They’re not Ponch and John’s highway patrol.
A 1,500-member Iraqi police force with close ties to Shiite militia groups has emerged as a focus of investigations into suspected death squads working within the country’s Interior Ministry.
Iraq’s national highway patrol was established largely to stave off insurgent attacks on roadways. But U.S. military officials, interviewed over the last several days, say they suspect the patrol of being deeply involved in illegal detentions, torture and extrajudicial killings.
The officials said that in recent months the U.S. has withdrawn financial and advisory support from the patrol in an effort to distance the American training effort from what they perceived to be a renegade force.
Last month, Iraqi army soldiers stopped a 22-member squad of uniformed highway patrol officers at a nighttime checkpoint in northern Baghdad and discovered a man in their custody who told them the police planned to kill him. His contention was supported by confessions of officers in the squad, U.S. advisors said.
[Interior Minister Bayan Jabr], a Shiite with close ties to the Badr Brigade, a paramilitary group, has been at the center of allegations of abuse at the hands of Iraqi security forces. The minister’s notoriety rose last year as the bodies of hundreds of men — mostly Sunni Arabs — started appearing in sewage treatment plants, garbage dumps and desert ravines. Most of the bodies showed signs of torture and execution-style killings. Many families of the deceased said their kin had last been seen in the back of a police vehicle.
Over the last two years, Shiite militias within Iraq’s security forces have been accused of staging reprisals for the Sunni attacks. Leading Sunni figures have blamed the reprisals on Jabr. Sunni political parties have made his removal from office a key issue in negotiations over whether they will take part in Iraq’s Shiite-led government.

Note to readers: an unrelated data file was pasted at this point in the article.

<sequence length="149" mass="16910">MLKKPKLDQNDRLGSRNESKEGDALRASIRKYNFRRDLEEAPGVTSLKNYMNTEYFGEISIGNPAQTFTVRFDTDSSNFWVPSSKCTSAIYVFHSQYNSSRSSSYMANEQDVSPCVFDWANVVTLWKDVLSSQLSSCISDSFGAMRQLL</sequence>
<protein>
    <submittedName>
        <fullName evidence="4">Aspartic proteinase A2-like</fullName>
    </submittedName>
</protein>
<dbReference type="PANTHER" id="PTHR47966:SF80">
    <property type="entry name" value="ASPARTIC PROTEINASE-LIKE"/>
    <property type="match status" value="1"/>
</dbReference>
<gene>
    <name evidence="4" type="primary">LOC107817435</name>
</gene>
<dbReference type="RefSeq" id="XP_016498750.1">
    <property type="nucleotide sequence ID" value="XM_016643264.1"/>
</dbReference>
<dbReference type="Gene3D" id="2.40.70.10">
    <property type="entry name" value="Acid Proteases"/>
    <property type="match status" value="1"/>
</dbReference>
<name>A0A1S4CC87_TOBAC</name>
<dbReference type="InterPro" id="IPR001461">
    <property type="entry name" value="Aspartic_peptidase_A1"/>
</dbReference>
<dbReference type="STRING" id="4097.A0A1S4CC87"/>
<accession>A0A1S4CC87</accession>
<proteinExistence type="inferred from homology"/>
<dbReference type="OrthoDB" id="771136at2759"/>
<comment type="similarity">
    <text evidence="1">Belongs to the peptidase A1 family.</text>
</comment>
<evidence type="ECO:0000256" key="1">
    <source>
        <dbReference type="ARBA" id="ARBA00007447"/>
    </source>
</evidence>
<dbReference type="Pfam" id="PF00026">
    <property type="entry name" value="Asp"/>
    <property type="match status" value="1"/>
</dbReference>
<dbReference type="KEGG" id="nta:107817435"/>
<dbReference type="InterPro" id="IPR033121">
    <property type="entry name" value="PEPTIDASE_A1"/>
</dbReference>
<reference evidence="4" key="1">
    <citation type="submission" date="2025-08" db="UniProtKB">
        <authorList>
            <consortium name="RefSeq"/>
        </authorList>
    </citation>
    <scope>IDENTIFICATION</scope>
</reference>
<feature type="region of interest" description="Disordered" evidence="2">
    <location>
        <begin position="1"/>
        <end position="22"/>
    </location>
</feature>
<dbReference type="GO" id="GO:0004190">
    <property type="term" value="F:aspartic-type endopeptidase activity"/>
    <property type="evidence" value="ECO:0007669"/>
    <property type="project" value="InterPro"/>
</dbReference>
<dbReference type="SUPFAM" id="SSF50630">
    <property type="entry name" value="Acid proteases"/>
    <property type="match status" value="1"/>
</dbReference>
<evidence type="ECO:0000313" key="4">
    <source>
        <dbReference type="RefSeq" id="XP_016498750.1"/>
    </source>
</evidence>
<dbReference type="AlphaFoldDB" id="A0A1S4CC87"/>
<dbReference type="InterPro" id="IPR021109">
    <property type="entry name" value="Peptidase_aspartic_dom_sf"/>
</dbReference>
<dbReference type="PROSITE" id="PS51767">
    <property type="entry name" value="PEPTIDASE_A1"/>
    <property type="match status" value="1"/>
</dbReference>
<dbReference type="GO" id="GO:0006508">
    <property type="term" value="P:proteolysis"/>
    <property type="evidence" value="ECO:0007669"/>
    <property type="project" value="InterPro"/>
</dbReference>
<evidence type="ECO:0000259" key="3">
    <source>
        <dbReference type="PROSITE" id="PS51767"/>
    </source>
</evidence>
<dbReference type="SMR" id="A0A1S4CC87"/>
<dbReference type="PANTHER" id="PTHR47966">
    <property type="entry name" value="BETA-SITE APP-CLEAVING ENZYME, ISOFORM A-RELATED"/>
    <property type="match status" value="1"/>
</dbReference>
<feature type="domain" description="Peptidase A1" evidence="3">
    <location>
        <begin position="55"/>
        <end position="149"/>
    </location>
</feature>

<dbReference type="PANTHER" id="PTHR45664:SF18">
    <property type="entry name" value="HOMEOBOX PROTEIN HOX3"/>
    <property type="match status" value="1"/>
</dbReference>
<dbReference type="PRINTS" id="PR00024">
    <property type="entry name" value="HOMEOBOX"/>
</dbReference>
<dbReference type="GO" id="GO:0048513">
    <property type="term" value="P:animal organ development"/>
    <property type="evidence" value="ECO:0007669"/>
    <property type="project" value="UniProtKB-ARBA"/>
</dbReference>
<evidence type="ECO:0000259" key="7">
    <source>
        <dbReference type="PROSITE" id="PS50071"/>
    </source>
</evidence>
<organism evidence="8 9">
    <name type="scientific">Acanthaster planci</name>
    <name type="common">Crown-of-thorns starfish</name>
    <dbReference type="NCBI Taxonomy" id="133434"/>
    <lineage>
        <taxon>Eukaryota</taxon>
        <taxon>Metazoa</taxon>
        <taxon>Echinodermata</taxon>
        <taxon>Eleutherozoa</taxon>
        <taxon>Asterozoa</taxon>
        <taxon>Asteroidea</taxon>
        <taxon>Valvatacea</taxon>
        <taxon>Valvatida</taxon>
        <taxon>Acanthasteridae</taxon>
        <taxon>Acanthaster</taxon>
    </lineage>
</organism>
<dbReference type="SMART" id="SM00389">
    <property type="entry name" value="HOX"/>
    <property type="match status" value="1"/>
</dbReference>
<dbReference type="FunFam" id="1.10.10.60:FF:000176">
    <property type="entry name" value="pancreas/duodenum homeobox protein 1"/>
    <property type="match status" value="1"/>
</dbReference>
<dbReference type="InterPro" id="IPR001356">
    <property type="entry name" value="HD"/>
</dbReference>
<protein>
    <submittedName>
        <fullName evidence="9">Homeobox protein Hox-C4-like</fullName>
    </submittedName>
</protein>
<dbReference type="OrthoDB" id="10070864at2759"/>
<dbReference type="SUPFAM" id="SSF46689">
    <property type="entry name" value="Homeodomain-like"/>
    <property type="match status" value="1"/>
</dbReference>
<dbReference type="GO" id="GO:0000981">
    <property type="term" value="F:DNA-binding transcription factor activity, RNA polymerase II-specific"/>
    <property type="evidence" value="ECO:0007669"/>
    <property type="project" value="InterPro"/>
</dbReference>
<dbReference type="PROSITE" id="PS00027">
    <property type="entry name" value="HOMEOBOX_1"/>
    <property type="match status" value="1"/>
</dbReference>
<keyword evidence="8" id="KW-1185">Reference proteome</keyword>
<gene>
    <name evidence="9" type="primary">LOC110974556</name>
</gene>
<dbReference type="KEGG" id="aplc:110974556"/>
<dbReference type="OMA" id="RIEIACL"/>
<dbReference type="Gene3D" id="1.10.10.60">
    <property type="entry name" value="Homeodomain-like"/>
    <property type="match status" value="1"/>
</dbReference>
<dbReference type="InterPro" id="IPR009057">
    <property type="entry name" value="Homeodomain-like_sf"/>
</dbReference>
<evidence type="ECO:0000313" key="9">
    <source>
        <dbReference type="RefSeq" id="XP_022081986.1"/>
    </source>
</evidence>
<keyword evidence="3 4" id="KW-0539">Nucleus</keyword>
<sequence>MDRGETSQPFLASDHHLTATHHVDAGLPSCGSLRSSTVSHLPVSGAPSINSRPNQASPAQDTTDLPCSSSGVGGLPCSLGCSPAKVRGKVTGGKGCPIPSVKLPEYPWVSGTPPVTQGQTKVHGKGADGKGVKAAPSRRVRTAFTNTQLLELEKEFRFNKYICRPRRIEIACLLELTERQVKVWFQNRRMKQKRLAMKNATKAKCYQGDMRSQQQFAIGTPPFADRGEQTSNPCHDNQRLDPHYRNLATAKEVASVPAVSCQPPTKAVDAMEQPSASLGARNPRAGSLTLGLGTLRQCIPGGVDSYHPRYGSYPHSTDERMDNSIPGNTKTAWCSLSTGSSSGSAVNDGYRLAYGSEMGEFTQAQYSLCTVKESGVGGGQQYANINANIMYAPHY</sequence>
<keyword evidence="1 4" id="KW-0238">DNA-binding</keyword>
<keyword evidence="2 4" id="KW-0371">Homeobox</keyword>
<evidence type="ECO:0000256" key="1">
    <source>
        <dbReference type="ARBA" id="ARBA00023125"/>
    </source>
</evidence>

In a recent interview, Army Maj. Gen. Joseph Peterson, who is leading the multibillion-dollar effort to train and equip Iraq’s police forces, vigorously defended the minister and said he was heartened by Jabr’s pledge to investigate the abuse fully.
“Death squads — they’re a real issue,” said Peterson. “I can tell you, we caught our first death squad,” he said, referring to the unit that was apprehended last month. “The minister of Interior is elated that we caught them,” he added.
U.S. personnel who have been training Iraqi police officers said they long had suspected the highway patrol of conducting illegal raids and killings but had little oversight of the force.
U.S. police advisors said the highway patrol was almost entirely Shiite and included a core of 400 to 800 Badr militia members who make up the patrol’s 4th Company, which was created last year.
“The 4th Company is filled by people with unconventional militia ties,” said the U.S. military officer who advises the Interior Ministry. “Minister Jabr is very supportive of them. The general in charge [of the highway patrol] is very supportive of them.”
After the suspected death squad was stopped last month, U.S. police advisors said, four members of the squad confessed to several sectarian killings.
The highway patrol officers were asked, ” ‘Who are you doing this for?’ ” said a third U.S. military officer who is involved in training Iraqi troops and has knowledge of the interrogations of the suspected death squad. “And they’re telling us, ‘Jabr.’ ” The rest of the squad, said the advisor, has been released.
In November, a U.S. Army unit discovered a secret detention and torture facility run by police officers affiliated with the Badr militia. In all, 169 people had been detained at the secret prison, and photos showed that some inmates had been severely beaten and malnourished.
Jabr pledged to investigate the origin of the detention facility and the possible existence of other secret prisons, even as he downplayed the abuse that had taken place there.
“OK, there were signs of torture … but there were no killings and no beheadings, as some have said,” Jabr told reporters in November.
But inmates at the bunker compiled a list of 18 detainees who they said had been tortured to death.